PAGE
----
1 Should not this statement be somewhat abated in view of Samuel's presidency over the ''sons of the prophets" in collegiate assembly and pursuits? It is true some have supposed that the monastic and devotional element predominated in these schools; others, howeve , have regarded as a principal aim the imparting of instruction in the law, in the art of sacred poesy, and in those functions of the annalist which the Hebrew prophets so largely discharged.—Tb.

commutations of equivalent letters: |3D=;3iy=j3S,pte-}3D, 1]J—34, P7=pp-"I: frequent varieties in the transcription of geographical names: rtTeMT«M7#i the employment, more or less frequent, of the quiescent letters, according to the option of the writer; the abundance of the forms of the pronominal affix for the same person, nn, etc. It is important to observe, also, that the more ancient and primitive a language is, the less it has of orthography; for, possessing its roots in itself, it comes, so to speak, face to face with the articulation, which it is desired to express, without having to take account of any anterior plan of etymology. Orthography becomes one of the most complicated parts of grammar only in the case of idioms which, like the Romance languages, are merely decompositions of more ancient languages, and do not contain in themselves the law of their processes.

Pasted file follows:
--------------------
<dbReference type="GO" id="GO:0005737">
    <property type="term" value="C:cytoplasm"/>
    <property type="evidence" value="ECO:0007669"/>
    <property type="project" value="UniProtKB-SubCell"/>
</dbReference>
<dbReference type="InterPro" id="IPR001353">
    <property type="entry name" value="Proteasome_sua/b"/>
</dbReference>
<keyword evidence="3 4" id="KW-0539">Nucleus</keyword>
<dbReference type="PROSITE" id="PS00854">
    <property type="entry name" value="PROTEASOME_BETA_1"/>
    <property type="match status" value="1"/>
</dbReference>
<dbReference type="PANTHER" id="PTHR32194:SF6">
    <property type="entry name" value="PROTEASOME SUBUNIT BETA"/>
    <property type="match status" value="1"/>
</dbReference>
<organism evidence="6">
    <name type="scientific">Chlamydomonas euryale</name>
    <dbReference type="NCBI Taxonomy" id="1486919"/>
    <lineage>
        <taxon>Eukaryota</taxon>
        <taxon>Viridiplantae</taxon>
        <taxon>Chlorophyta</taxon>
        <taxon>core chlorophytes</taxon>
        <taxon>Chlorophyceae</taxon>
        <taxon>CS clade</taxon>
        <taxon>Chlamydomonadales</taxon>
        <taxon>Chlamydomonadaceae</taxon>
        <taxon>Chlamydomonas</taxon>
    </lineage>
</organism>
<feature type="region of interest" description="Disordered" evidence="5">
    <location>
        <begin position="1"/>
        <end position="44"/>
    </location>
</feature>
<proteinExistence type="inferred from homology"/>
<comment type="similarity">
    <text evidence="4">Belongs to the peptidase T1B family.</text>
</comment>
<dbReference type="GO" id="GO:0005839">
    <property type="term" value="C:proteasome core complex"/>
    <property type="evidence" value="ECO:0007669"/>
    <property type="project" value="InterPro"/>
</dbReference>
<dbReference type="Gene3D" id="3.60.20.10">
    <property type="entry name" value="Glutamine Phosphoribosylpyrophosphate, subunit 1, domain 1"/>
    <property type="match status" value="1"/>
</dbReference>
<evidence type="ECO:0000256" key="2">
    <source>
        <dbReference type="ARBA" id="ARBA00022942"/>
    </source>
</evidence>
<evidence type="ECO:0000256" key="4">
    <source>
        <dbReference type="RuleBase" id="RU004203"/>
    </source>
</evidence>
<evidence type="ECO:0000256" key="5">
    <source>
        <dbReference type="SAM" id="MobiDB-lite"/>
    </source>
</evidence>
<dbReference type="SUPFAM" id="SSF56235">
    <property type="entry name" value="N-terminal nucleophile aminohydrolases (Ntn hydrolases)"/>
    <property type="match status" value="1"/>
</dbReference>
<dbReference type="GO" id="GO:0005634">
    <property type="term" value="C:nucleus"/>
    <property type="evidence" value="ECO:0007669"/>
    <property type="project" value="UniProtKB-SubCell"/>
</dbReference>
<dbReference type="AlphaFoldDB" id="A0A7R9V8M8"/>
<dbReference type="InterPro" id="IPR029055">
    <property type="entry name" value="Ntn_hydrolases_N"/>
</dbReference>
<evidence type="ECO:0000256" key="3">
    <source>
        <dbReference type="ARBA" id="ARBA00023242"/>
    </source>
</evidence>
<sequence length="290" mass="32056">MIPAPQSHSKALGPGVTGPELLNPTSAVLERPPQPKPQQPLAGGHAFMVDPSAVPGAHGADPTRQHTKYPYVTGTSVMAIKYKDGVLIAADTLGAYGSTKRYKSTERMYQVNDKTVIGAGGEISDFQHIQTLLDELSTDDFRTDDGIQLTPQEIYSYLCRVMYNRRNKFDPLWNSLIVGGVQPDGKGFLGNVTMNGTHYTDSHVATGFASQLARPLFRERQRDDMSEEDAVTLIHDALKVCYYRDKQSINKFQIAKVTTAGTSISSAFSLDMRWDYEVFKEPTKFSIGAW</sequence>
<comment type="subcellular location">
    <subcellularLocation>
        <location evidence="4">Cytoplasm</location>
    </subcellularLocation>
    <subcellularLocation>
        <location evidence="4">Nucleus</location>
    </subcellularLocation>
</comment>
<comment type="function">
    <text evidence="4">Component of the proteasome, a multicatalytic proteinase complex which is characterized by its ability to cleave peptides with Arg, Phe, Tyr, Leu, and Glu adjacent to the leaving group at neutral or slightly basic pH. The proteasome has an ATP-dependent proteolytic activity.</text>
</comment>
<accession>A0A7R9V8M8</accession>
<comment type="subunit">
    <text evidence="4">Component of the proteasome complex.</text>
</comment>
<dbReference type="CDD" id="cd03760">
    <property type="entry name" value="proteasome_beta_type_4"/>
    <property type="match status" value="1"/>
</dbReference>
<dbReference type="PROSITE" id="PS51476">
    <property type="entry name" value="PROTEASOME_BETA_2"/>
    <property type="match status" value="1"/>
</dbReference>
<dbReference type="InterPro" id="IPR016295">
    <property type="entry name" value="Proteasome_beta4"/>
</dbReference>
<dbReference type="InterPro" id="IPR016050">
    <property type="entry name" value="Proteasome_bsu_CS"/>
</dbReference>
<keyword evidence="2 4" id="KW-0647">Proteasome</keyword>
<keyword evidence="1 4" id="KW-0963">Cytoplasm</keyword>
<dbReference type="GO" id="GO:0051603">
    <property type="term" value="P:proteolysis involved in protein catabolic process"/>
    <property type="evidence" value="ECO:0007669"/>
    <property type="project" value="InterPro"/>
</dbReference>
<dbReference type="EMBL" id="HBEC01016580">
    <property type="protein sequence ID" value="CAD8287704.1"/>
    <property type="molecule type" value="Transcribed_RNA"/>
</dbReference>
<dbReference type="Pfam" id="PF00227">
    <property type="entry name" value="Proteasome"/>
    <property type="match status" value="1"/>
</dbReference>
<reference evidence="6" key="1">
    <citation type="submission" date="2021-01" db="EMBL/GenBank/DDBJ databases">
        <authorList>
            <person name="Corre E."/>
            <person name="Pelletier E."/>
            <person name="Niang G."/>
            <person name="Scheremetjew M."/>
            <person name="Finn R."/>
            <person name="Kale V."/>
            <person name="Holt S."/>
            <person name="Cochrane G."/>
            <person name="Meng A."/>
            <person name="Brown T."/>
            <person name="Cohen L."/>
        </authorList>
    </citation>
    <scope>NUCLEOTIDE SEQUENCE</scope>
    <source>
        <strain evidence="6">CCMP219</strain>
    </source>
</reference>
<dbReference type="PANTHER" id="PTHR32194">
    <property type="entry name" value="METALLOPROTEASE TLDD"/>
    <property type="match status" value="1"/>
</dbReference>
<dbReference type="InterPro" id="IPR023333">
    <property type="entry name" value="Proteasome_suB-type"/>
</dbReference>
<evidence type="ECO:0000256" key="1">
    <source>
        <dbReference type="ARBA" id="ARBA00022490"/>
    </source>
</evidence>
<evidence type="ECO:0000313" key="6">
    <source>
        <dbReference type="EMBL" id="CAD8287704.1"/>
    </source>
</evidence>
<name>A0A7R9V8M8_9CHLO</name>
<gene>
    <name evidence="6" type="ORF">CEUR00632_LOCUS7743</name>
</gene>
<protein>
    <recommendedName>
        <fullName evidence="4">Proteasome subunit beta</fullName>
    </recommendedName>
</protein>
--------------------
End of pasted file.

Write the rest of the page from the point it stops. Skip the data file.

The same spirit of independence presides over the syntax and ihe general construction of the ancient Hebrew. The most correct authors seem to have little concern that their sentence should conform to a perfect and determinate model. There results in their style a, quite childish simplicity, and a thousand devices of speech which would be effaced in a more complete periodic structure. We might adduce, for example, all the constructions which are called pregnant.1 Thus, when we read in the second chapter of Genesis (verse 21): runnn "ifra ijp'i, God closed flesh in its place, our scrupulous tongue is not entirely satisfied; and yet how much less expressive is this true: God closed the empty place by putting flesh there! In like manner: They have profaned to earth thy sanctuary (Psalm lxxiv. 7), is much more lively, but less logical than: They have profaned thy sanctuary by casting it down to earth. All languages offer examples of such constructions; but I doubt if any present so frequent and marked ones as the Hebrew.

The same must be said of those numerous suspended and interrupted sentences, and those doubled by the incorporation of a different turn of expression; real negligences, which, without impairing clearness, add to naturalness. In this passage, for example, *inx Dt6x lV^arn (1 Samuel x. 9); God changed for him another heart; there are, so to speak, two constructions superposed:

1. fa1? D'nnVx farri

The author commenced his sentence after the first type, and finished it after the second. Another example (Psalm xiii. 2): How

1 See Gesenius, Lehrg. der hebr. Spr., \ 222 6.